NBA Players’ Union Scores a Big One
In all the noise about LA Clippers’ owner Donald Sterling’s vile racism, it seems like one really vital aspect is being overlooked—the power of a Union, the power of collective action.
There’s been much said about new NBA Commissioner Adam Silver “stepping up” and doing what should have been done long ago. He has been congratulated so many times in the media that you would think he “led the charge.” But NBA Players’ Association Executive Vice President Roger Mason told it like it is—in the first big press conference right after the announcement that Sterling was being thrown out of professional basketball, and that he was being fined $2.5 million, Mason let the cat out of the bag—he said that the players had threatened to “BOYCOTT” all NBA games if Sterling was not given the maximum penalty possible.
Let’s not miss the import of this—NBA Commissioner David Stern let Sterling float along for decades as an upfront outspoken racist and bigot, because the Commissioner works for the owners, and the owners didn’t see any reason to censure Sterling just because he has the mentality of a 19th century slaveholder (own them, use them, exploit them, even date them, but don’t let them in the house and surely don’t be seen in public with them).
The new ingredient this time was not the new Commissioner—the new ingredient was the Players’ Union entering into immediate negotiations with the owners. The Players’ Union appointed Sacramento Mayor Kevin Johnson to be their spokesperson, and they demanded a seat at the table. Their power, their united determination to bring the axe down on Sterling, is what made this whole chapter so strikingly different from prior chapters. Johnson praised the “cooperation” between labor and management, he gave encomiums to all concerned, but what he focused on was that the League and the Union worked together—translation: the new Commissioner knew he would NOT HAVE A LEAGUE if he did not come down with the axe!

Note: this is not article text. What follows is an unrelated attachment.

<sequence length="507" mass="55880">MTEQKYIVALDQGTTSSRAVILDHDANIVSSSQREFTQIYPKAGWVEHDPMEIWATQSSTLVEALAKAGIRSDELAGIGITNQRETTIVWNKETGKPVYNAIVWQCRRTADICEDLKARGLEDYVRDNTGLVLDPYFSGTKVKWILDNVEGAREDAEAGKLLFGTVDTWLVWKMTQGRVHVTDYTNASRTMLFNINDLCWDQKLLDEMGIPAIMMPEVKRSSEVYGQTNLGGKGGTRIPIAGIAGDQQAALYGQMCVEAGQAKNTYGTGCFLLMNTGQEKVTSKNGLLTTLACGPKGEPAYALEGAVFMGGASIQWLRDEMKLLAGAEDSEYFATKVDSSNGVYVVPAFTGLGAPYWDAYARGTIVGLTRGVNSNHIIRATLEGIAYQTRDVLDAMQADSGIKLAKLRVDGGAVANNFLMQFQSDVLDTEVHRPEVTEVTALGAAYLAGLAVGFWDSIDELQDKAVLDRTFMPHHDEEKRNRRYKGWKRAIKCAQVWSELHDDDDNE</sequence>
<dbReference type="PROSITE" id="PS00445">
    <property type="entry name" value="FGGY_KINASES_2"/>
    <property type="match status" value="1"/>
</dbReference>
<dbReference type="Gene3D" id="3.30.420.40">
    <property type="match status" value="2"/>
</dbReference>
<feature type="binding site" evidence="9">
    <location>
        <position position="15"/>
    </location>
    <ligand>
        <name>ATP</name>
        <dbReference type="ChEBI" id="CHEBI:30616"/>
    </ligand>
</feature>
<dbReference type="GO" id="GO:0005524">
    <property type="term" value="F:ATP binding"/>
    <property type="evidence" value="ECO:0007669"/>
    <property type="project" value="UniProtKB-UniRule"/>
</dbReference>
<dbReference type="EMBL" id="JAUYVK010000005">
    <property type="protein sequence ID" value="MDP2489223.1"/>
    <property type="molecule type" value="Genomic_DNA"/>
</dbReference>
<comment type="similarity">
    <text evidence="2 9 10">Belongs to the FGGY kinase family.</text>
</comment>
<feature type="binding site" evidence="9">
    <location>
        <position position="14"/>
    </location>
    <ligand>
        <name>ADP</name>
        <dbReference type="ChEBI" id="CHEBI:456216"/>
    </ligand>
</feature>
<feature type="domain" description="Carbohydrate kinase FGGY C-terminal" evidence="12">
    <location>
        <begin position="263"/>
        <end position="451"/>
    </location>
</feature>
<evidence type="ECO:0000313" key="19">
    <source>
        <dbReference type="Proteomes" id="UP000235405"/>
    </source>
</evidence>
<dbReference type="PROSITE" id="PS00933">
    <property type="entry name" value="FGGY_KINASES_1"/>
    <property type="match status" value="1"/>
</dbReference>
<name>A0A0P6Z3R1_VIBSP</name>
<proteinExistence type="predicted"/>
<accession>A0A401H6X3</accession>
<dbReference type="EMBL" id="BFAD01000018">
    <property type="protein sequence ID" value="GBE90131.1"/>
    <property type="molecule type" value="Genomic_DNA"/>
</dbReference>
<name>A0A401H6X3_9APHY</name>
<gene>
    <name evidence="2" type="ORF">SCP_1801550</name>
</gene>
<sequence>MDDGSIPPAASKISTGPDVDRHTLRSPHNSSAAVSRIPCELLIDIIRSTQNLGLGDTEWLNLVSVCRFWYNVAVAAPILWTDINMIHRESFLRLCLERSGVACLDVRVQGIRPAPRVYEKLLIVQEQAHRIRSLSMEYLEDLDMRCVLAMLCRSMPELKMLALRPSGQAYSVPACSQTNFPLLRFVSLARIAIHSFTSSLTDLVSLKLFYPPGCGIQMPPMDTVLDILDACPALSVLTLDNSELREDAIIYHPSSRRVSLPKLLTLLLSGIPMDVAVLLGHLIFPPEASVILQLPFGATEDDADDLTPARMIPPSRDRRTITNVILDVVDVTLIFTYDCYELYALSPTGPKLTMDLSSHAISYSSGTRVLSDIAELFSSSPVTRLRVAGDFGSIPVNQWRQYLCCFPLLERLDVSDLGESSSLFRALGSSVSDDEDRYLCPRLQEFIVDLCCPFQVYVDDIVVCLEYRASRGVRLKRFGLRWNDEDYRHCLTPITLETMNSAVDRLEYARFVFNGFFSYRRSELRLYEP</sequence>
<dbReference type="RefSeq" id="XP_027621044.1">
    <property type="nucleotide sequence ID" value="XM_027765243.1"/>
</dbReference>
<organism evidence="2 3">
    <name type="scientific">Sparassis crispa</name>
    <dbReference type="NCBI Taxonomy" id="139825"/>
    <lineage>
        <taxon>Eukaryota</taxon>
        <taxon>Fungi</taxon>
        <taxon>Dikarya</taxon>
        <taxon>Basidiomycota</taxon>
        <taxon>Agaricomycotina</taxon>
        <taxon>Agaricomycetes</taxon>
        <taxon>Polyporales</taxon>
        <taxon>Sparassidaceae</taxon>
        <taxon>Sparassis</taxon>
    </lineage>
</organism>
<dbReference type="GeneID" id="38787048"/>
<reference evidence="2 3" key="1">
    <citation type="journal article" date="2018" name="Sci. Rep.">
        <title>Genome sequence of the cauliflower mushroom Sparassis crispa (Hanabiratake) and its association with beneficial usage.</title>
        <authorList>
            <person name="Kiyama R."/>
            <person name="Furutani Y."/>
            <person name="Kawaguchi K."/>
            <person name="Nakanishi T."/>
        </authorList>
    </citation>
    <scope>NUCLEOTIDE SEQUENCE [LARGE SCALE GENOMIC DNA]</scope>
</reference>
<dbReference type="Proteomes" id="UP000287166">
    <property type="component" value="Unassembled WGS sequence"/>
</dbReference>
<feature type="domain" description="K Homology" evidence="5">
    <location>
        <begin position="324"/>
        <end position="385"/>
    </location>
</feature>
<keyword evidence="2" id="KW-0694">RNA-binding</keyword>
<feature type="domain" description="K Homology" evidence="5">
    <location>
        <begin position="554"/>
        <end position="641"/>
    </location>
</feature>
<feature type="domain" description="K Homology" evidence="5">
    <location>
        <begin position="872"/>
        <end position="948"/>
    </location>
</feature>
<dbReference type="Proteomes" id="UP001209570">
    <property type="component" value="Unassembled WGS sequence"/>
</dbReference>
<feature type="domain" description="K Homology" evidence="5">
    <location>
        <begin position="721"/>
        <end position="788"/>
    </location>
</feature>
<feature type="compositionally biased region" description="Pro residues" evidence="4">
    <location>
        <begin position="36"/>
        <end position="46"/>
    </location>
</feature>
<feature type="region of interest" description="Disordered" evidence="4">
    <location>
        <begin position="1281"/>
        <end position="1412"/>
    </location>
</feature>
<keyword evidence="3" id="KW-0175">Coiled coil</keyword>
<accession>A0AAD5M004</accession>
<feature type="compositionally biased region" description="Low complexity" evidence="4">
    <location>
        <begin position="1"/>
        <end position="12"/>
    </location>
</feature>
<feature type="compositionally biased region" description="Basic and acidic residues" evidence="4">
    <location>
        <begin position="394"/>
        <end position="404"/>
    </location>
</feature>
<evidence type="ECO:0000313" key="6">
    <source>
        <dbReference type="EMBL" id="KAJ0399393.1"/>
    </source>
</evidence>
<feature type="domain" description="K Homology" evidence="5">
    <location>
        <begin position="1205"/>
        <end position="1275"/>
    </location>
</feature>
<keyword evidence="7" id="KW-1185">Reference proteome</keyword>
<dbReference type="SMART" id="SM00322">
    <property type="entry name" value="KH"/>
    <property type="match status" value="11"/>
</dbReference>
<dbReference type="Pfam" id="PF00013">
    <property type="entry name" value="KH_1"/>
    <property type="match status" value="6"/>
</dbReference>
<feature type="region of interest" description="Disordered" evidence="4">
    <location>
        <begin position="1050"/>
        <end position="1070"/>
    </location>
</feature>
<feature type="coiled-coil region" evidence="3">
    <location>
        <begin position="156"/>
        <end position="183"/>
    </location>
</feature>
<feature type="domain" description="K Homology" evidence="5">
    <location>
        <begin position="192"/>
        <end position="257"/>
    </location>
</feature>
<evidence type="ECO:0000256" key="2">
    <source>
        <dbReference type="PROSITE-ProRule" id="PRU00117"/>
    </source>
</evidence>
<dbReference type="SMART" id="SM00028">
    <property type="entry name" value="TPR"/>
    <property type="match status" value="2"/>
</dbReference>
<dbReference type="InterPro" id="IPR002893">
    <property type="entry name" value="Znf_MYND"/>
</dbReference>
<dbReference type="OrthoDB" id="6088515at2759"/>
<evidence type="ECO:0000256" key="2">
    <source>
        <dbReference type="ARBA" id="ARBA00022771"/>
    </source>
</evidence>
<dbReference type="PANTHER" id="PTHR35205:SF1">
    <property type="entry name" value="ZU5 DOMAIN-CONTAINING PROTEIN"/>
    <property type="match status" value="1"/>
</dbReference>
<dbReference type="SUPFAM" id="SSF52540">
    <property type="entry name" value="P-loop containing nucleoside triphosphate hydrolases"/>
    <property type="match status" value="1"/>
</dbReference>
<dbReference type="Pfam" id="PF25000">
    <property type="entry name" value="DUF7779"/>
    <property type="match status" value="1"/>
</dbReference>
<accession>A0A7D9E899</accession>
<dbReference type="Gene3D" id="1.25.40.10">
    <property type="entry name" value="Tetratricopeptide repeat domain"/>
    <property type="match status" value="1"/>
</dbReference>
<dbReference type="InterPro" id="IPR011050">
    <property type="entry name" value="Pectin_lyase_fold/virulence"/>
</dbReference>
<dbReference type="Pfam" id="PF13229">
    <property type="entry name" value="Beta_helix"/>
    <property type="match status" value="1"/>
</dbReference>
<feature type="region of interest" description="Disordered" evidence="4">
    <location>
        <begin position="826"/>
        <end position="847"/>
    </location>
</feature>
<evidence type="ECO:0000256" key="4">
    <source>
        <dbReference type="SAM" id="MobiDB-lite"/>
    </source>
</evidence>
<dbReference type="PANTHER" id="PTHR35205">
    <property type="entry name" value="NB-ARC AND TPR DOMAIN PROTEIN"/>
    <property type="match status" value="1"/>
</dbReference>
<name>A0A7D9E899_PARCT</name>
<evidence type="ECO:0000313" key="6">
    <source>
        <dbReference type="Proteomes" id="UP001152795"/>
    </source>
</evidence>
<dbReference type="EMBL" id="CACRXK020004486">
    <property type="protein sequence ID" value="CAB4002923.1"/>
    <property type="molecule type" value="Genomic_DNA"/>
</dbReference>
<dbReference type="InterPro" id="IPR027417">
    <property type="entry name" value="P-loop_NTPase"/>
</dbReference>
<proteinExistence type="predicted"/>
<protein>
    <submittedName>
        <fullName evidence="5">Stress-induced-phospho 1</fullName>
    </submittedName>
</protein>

Hats off to the Players’ Association. They are an example for us all. This is what a Union can achieve when it stands together and threatens the ultimate—a total withdrawal of labor and services—a strike and boycott.
By Bill Sokol | May 6, 2014